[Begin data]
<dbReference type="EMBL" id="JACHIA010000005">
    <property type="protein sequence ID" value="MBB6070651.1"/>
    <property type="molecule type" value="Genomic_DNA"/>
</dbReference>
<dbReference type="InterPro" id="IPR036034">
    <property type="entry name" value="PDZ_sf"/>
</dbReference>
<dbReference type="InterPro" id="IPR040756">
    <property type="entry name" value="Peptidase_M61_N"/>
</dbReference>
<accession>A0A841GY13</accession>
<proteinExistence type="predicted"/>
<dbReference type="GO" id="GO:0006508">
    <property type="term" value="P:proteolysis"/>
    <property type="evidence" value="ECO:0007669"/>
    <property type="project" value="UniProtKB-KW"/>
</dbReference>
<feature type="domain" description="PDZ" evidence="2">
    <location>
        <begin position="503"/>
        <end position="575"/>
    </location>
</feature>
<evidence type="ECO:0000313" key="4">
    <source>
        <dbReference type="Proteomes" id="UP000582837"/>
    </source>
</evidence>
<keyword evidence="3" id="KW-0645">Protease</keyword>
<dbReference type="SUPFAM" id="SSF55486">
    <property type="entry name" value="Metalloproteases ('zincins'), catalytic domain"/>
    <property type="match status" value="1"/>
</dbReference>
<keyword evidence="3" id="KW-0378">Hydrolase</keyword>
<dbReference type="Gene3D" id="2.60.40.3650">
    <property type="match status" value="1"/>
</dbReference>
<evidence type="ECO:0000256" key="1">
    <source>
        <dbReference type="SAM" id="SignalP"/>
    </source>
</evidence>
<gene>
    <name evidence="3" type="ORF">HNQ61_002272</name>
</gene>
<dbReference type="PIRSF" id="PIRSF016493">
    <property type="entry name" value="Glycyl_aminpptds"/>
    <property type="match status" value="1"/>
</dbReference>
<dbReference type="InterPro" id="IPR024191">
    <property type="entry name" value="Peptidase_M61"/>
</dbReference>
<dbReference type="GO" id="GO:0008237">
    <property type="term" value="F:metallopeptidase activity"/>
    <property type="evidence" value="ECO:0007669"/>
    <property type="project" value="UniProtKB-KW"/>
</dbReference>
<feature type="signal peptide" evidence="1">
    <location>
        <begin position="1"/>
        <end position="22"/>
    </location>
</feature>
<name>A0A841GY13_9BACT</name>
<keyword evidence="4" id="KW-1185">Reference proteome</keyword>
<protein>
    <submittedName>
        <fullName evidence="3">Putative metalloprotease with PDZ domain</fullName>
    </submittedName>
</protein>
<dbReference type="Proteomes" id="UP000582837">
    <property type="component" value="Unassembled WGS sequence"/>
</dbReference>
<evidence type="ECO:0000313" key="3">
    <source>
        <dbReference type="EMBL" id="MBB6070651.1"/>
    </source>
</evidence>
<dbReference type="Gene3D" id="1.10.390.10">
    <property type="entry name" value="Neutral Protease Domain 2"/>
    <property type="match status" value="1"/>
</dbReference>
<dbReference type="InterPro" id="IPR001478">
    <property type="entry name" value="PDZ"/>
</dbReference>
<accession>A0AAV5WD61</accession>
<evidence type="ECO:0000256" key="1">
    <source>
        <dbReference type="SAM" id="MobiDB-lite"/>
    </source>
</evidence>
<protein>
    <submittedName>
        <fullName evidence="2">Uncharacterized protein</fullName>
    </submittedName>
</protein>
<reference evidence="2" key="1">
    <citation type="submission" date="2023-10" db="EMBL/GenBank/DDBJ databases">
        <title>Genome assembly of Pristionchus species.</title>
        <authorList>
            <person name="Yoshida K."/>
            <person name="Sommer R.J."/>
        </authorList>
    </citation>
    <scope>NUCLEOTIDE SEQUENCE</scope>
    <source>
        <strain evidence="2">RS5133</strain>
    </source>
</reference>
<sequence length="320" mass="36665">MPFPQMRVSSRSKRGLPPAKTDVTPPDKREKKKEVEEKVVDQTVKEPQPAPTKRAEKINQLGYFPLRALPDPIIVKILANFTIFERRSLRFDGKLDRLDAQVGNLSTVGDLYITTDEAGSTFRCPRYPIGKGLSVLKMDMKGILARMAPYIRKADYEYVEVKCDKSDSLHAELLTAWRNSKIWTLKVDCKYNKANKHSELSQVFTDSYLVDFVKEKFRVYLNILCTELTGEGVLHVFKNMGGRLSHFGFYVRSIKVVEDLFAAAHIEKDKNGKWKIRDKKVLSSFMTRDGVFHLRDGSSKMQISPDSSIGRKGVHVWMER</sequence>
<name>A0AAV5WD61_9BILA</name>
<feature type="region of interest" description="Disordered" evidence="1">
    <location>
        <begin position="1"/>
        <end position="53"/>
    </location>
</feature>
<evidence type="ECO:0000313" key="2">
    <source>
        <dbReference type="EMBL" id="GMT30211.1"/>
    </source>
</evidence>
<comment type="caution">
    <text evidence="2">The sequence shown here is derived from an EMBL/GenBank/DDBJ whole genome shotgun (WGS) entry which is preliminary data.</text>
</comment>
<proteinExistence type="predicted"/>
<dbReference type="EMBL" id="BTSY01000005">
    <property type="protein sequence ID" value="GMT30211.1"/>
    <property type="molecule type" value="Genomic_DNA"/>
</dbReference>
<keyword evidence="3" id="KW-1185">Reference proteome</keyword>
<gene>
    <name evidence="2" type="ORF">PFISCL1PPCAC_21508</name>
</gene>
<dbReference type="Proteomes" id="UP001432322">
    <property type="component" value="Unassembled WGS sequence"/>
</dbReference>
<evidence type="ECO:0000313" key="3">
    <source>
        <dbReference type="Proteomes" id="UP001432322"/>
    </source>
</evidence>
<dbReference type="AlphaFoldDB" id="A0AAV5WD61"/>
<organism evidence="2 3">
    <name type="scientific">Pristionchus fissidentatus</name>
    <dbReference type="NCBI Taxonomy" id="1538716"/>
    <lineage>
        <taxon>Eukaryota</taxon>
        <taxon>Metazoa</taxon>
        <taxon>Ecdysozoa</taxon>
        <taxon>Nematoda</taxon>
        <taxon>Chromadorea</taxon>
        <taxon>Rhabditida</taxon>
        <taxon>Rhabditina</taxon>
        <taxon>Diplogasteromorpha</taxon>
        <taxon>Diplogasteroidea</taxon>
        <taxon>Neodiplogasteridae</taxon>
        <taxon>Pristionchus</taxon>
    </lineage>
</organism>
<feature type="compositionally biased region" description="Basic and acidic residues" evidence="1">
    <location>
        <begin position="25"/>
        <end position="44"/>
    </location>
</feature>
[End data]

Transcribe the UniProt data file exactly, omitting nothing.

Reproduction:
<dbReference type="EMBL" id="JACHIA010000005">
    <property type="protein sequence ID" value="MBB6070651.1"/>
    <property type="molecule type" value="Genomic_DNA"/>
</dbReference>
<dbReference type="InterPro" id="IPR036034">
    <property type="entry name" value="PDZ_sf"/>
</dbReference>
<dbReference type="InterPro" id="IPR040756">
    <property type="entry name" value="Peptidase_M61_N"/>
</dbReference>
<accession>A0A841GY13</accession>
<proteinExistence type="predicted"/>
<dbReference type="GO" id="GO:0006508">
    <property type="term" value="P:proteolysis"/>
    <property type="evidence" value="ECO:0007669"/>
    <property type="project" value="UniProtKB-KW"/>
</dbReference>
<feature type="domain" description="PDZ" evidence="2">
    <location>
        <begin position="503"/>
        <end position="575"/>
    </location>
</feature>
<evidence type="ECO:0000313" key="4">
    <source>
        <dbReference type="Proteomes" id="UP000582837"/>
    </source>
</evidence>
<keyword evidence="3" id="KW-0645">Protease</keyword>
<dbReference type="SUPFAM" id="SSF55486">
    <property type="entry name" value="Metalloproteases ('zincins'), catalytic domain"/>
    <property type="match status" value="1"/>
</dbReference>
<keyword evidence="3" id="KW-0378">Hydrolase</keyword>
<dbReference type="Gene3D" id="2.60.40.3650">
    <property type="match status" value="1"/>
</dbReference>
<evidence type="ECO:0000256" key="1">
    <source>
        <dbReference type="SAM" id="SignalP"/>
    </source>
</evidence>
<gene>
    <name evidence="3" type="ORF">HNQ61_002272</name>
</gene>
<dbReference type="PIRSF" id="PIRSF016493">
    <property type="entry name" value="Glycyl_aminpptds"/>
    <property type="match status" value="1"/>
</dbReference>
<dbReference type="InterPro" id="IPR024191">
    <property type="entry name" value="Peptidase_M61"/>
</dbReference>
<dbReference type="GO" id="GO:0008237">
    <property type="term" value="F:metallopeptidase activity"/>
    <property type="evidence" value="ECO:0007669"/>
    <property type="project" value="UniProtKB-KW"/>
</dbReference>
<feature type="signal peptide" evidence="1">
    <location>
        <begin position="1"/>
        <end position="22"/>
    </location>
</feature>
<name>A0A841GY13_9BACT</name>
<keyword evidence="4" id="KW-1185">Reference proteome</keyword>
<protein>
    <submittedName>
        <fullName evidence="3">Putative metalloprotease with PDZ domain</fullName>
    </submittedName>
</protein>
<dbReference type="Proteomes" id="UP000582837">
    <property type="component" value="Unassembled WGS sequence"/>
</dbReference>
<evidence type="ECO:0000313" key="3">
    <source>
        <dbReference type="EMBL" id="MBB6070651.1"/>
    </source>
</evidence>
<dbReference type="Gene3D" id="1.10.390.10">
    <property type="entry name" value="Neutral Protease Domain 2"/>
    <property type="match status" value="1"/>
</dbReference>
<dbReference type="InterPro" id="IPR001478">
    <property type="entry name" value="PDZ"/>
</dbReference>
<accession>A0AAV5WD61</accession>
<evidence type="ECO:0000256" key="1">
    <source>
        <dbReference type="SAM" id="MobiDB-lite"/>
    </source>
</evidence>
<protein>
    <submittedName>
        <fullName evidence="2">Uncharacterized protein</fullName>
    </submittedName>
</protein>
<reference evidence="2" key="1">
    <citation type="submission" date="2023-10" db="EMBL/GenBank/DDBJ databases">
        <title>Genome assembly of Pristionchus species.</title>
        <authorList>
            <person name="Yoshida K."/>
            <person name="Sommer R.J."/>
        </authorList>
    </citation>
    <scope>NUCLEOTIDE SEQUENCE</scope>
    <source>
        <strain evidence="2">RS5133</strain>
    </source>
</reference>
<sequence length="320" mass="36665">MPFPQMRVSSRSKRGLPPAKTDVTPPDKREKKKEVEEKVVDQTVKEPQPAPTKRAEKINQLGYFPLRALPDPIIVKILANFTIFERRSLRFDGKLDRLDAQVGNLSTVGDLYITTDEAGSTFRCPRYPIGKGLSVLKMDMKGILARMAPYIRKADYEYVEVKCDKSDSLHAELLTAWRNSKIWTLKVDCKYNKANKHSELSQVFTDSYLVDFVKEKFRVYLNILCTELTGEGVLHVFKNMGGRLSHFGFYVRSIKVVEDLFAAAHIEKDKNGKWKIRDKKVLSSFMTRDGVFHLRDGSSKMQISPDSSIGRKGVHVWMER</sequence>
<name>A0AAV5WD61_9BILA</name>
<feature type="region of interest" description="Disordered" evidence="1">
    <location>
        <begin position="1"/>
        <end position="53"/>
    </location>
</feature>
<evidence type="ECO:0000313" key="2">
    <source>
        <dbReference type="EMBL" id="GMT30211.1"/>
    </source>
</evidence>
<comment type="caution">
    <text evidence="2">The sequence shown here is derived from an EMBL/GenBank/DDBJ whole genome shotgun (WGS) entry which is preliminary data.</text>
</comment>
<proteinExistence type="predicted"/>
<dbReference type="EMBL" id="BTSY01000005">
    <property type="protein sequence ID" value="GMT30211.1"/>
    <property type="molecule type" value="Genomic_DNA"/>
</dbReference>
<keyword evidence="3" id="KW-1185">Reference proteome</keyword>
<gene>
    <name evidence="2" type="ORF">PFISCL1PPCAC_21508</name>
</gene>
<dbReference type="Proteomes" id="UP001432322">
    <property type="component" value="Unassembled WGS sequence"/>
</dbReference>
<evidence type="ECO:0000313" key="3">
    <source>
        <dbReference type="Proteomes" id="UP001432322"/>
    </source>
</evidence>
<dbReference type="AlphaFoldDB" id="A0AAV5WD61"/>
<organism evidence="2 3">
    <name type="scientific">Pristionchus fissidentatus</name>
    <dbReference type="NCBI Taxonomy" id="1538716"/>
    <lineage>
        <taxon>Eukaryota</taxon>
        <taxon>Metazoa</taxon>
        <taxon>Ecdysozoa</taxon>
        <taxon>Nematoda</taxon>
        <taxon>Chromadorea</taxon>
        <taxon>Rhabditida</taxon>
        <taxon>Rhabditina</taxon>
        <taxon>Diplogasteromorpha</taxon>
        <taxon>Diplogasteroidea</taxon>
        <taxon>Neodiplogasteridae</taxon>
        <taxon>Pristionchus</taxon>
    </lineage>
</organism>
<feature type="compositionally biased region" description="Basic and acidic residues" evidence="1">
    <location>
        <begin position="25"/>
        <end position="44"/>
    </location>
</feature>